This would be an excellent move and tied in with other data and AI, would be a massive help.

    BlueDot used AI to detect the current problem before the Chinese had acknowledged it.
    GeorgeBMac
  • Reply 3 of 7
    cornchipcornchip Posts: 1,835member
    Still, that idea may not sit well with Americans already cautious of the ways they're being tracked. But the Post's sources stressed that the data isn't going to be used to create a government database.
    I know about 5 people, personally, that are cautious/concerned about being tracked all the time. Pretty much everyone else seems not to give a shit.

    While I can see that this is a good idea on one hand, and believe that the Post’s sources believe the data wouldn’t be used to create a government database, I won’t be at all surprised when a few years down the road it turns out that, yes, some government agency did create a database.

    I’d love to know how the hell they'd be able to use all that data without creating a database... 
    unbeliever2chasm
  • Reply 4 of 7
    TomPMRITomPMRI Posts: 28member
    Since I don’t have the FaceBook app on any of my devices, and block any location data access to Google, hopefully the Government will not know where I am. 
  • Reply 5 of 7
    I see more people:-
    1) Simply leaving their phone at home, switched off.
    or
    2) Carrying it with them but in Flight Mode and only taking it out of that when needing to do something.

    Both are great ways to dissassociating yourself from the endless stream of updates which will only get worse as more people supposed work from hom on Social Media.

    Take back control of your life!
  • Reply 6 of 7
    fastasleepfastasleep Posts: 5,264member
    TomPMRI said:
    Since I don’t have the FaceBook app on any of my devices, and block any location data access to Google, hopefully the Government will not know where I am.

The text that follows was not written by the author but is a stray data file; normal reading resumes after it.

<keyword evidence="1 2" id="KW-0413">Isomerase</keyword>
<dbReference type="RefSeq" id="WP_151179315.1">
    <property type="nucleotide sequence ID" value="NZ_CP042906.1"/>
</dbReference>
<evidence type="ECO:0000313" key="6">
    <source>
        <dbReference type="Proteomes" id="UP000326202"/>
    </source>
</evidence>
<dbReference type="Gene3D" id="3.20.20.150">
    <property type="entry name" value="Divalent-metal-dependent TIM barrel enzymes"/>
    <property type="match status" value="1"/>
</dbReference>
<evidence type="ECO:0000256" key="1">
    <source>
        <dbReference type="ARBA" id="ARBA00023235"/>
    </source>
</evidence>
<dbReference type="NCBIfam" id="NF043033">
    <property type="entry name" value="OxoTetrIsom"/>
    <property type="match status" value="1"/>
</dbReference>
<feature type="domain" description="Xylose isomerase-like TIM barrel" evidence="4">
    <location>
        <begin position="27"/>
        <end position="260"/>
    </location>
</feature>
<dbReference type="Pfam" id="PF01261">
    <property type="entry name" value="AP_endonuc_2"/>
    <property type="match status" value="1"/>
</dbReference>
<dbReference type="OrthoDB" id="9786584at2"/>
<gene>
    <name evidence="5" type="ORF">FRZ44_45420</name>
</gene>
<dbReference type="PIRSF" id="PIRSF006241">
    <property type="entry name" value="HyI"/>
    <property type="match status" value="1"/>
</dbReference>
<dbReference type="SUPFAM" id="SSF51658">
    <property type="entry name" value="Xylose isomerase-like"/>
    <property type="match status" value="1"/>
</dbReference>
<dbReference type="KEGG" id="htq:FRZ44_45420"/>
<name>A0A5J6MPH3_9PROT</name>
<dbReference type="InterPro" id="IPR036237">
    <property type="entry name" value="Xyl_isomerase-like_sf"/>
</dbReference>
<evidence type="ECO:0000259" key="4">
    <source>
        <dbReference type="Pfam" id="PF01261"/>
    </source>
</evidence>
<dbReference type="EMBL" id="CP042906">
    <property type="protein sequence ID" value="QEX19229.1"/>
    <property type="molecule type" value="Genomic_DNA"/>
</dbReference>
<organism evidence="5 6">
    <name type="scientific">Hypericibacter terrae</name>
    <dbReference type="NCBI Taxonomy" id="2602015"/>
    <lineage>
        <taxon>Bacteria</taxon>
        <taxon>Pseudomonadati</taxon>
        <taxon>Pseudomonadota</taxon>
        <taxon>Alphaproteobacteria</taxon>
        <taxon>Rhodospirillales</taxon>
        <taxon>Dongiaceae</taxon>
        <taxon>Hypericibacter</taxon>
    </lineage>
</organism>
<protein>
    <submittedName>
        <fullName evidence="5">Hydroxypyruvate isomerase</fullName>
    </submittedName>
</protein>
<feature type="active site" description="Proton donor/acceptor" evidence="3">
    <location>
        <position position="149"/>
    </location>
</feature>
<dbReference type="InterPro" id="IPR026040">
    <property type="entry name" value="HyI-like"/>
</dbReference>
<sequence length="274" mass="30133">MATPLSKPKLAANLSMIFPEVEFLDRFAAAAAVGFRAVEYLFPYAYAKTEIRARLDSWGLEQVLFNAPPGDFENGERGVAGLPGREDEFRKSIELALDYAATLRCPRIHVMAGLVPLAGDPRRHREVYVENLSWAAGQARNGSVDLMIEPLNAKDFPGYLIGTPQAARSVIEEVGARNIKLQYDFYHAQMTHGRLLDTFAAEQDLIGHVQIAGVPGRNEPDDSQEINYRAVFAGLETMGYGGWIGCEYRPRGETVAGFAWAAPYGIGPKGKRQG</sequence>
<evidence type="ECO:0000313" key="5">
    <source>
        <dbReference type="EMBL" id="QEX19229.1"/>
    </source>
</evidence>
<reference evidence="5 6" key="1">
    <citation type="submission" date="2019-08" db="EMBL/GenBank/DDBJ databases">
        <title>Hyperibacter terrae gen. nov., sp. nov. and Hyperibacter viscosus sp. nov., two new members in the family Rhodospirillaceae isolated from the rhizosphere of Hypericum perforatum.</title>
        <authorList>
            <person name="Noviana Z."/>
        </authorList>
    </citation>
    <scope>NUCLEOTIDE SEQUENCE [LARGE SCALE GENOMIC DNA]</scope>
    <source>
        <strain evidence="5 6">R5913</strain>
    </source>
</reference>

Read it and weep:
    https://www.nytimes.com/interactive/2019/12/19/opinion/location-tracking-cell-phone.html

    But yeah, everyone should read this whole feature — it's *amazing*. Even you morons who think NYT is fake news should give this one a shot.
    gatorguychasm
  • Reply 7 of 7
    GeorgeBMacGeorgeBMac Posts: 9,207member
    Perhaps it should go much further:
    S. Korea quickly brought the virus under control by a combination of effective programs for testing and tracking:

    First they instituted a comprehensive and highly effective testing program that identified carriers fairly quickly.  But equally as important, they then used all available means to track where that person had been and who they had been in contact with so they could follow-up.   For that they used GPS data, CCTV, cell phone locations, etc to back track the infected person and further contain the spread of the virus.

    As a result, societal and economic impact of the virus has been limited in that country.

    Compare that to Italy which instituted neither program even though they had a similar outbreak at about the same time.  And that country is now in lockdown while the virus runs out of control and overwhelms their previously highly regarded healthcare system.

    In a national emergency it is apparent some measures are worthwhile if done correctly and for the right reasons.
    gatorguy